Liat, the prominent Caribbean airline that announced the halting flights to the U.S. Virgin Islands in February 2017, will announce its return to the territory during a press conference on Monday, the Office of the Lieutenant Governor has confirmed to The Consortium. An official press invite will be issued to the media on Thursday.
At the press conference, Mr. Potter along with Liat executives, will announce the airline’s return, which is expected to be well received by the Caribbean disapora residing in St. Thomas, St. Croix and St. John.
Asked to provide more details, Mr. Potter’s office said the lieutenant governor would share all the specifics during the press event, being held at his office in St. Thomas. Mr. Potter’s office did, however, drop a snippet of information. “The date of the first flight will not be far from now,” said Petra Mathew, special assistant to the lieutenant governor. “Liat executives will also be at the press conference and will issue a formal statement as well.”
The Consortium learned of a recent meeting between Mr. Potter and Liat officials, which took place on St. Croix last week. (It was not the first time that the lieutenant governor had met with Liat officials.)
When the airline announced that it would halt flights to the USVI, the explanation given was vague. Liat said the move was “to achieve greater profitability and improve efficiency.” “These moves are intended to help stabilize the airline’s flight schedule and network,” the company said.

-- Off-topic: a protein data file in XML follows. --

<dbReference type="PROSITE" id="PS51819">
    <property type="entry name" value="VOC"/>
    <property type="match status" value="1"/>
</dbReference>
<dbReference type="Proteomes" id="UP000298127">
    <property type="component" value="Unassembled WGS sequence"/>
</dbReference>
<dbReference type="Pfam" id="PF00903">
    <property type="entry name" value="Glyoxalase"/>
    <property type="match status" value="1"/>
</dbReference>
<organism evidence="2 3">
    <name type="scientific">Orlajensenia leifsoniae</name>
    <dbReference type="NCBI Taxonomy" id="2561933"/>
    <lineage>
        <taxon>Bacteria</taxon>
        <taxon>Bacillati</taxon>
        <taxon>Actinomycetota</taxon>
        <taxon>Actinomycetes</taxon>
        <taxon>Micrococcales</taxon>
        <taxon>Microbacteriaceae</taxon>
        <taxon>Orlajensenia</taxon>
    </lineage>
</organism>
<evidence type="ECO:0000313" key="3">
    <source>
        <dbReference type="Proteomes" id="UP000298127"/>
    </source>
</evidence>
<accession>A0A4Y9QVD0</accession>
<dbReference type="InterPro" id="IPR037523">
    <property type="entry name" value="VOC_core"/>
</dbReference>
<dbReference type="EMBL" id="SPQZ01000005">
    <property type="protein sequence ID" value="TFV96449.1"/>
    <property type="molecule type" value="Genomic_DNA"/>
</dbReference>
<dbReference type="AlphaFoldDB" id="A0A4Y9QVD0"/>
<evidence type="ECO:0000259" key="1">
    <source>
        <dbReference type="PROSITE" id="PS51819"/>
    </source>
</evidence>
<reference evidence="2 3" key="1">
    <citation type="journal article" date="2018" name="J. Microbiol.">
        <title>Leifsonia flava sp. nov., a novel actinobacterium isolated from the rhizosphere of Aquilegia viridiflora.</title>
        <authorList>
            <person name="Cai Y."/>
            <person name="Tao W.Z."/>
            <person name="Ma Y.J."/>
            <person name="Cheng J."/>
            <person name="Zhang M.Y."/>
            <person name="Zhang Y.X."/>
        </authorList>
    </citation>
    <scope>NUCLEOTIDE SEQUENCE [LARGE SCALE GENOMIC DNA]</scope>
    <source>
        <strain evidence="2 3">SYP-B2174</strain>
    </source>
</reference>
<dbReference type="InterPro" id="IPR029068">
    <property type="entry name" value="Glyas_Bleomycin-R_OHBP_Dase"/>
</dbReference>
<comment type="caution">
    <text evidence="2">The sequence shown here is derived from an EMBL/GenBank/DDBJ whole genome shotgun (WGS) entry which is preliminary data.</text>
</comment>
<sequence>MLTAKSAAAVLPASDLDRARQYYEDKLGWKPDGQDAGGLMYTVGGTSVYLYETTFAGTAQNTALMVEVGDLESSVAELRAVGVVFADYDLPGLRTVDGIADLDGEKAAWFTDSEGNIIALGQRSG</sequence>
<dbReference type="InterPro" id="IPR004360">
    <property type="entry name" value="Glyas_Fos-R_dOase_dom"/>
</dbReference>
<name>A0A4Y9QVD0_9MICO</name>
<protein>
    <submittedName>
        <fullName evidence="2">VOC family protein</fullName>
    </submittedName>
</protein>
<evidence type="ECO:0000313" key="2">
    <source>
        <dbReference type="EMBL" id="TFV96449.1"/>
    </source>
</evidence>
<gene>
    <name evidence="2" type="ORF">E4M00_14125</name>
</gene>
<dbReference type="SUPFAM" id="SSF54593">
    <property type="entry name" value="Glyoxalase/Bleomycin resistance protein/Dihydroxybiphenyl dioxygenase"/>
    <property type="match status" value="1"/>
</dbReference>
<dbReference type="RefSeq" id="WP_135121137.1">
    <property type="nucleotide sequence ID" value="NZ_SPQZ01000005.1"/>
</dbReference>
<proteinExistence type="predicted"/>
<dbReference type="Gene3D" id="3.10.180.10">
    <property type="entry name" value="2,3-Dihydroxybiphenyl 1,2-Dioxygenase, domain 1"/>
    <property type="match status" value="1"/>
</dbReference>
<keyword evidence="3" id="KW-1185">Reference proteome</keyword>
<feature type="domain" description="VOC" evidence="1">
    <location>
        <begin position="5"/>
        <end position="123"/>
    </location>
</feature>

But Governor Kenneth Mapp, in an interview with The Consortium in January, explained what he said really happened, stating that Liat’s problem of constantly being behind schedule meant the company had to pay for Transportation Security Administration (T.S.A.) employees, who would have to stay at their jobs later than normal to do the work of checking passengers arriving from foreign countries.
“Liat was on a schedule and it became difficult for them to arrive on time. And our T.S.A. and immigration don’t operate but to certain hours. And if you’re going to have them operate at those hours, somebody has to pay them, and it can’t be the government,” the governor told this publication.
Mr. Mapp said Mr. Potter had met with Liat officials at the time, but the governor did not say how the meeting went. And he said the initiative by the local government that subsidizes airline seats by guaranteeing revenues for the carriers, was not something his administration was willing to do with the Caribbean airline.
“We’ve done that a couple of times on the stateside trips, but those flights have done very well, to the point that now we have daily Atlanta to St. Croix flights, [and] we have North Carolina to St. Croix flights,” Mr. Mapp said.
He expressed optimism that the market would see growth, hopefully giving more incentive for Liat to resume travel to the territory. And he said Jetblue Airways has been considering being an inter-connecting airline through the Caribbean, using Puerto Rico as a hub. “We have some interest that they should use St. Croix as a hub,” Mr. Mapp said of Jetblue’s plans. “But we could not go to a foreign company, owned by foreign governments and do contracts.”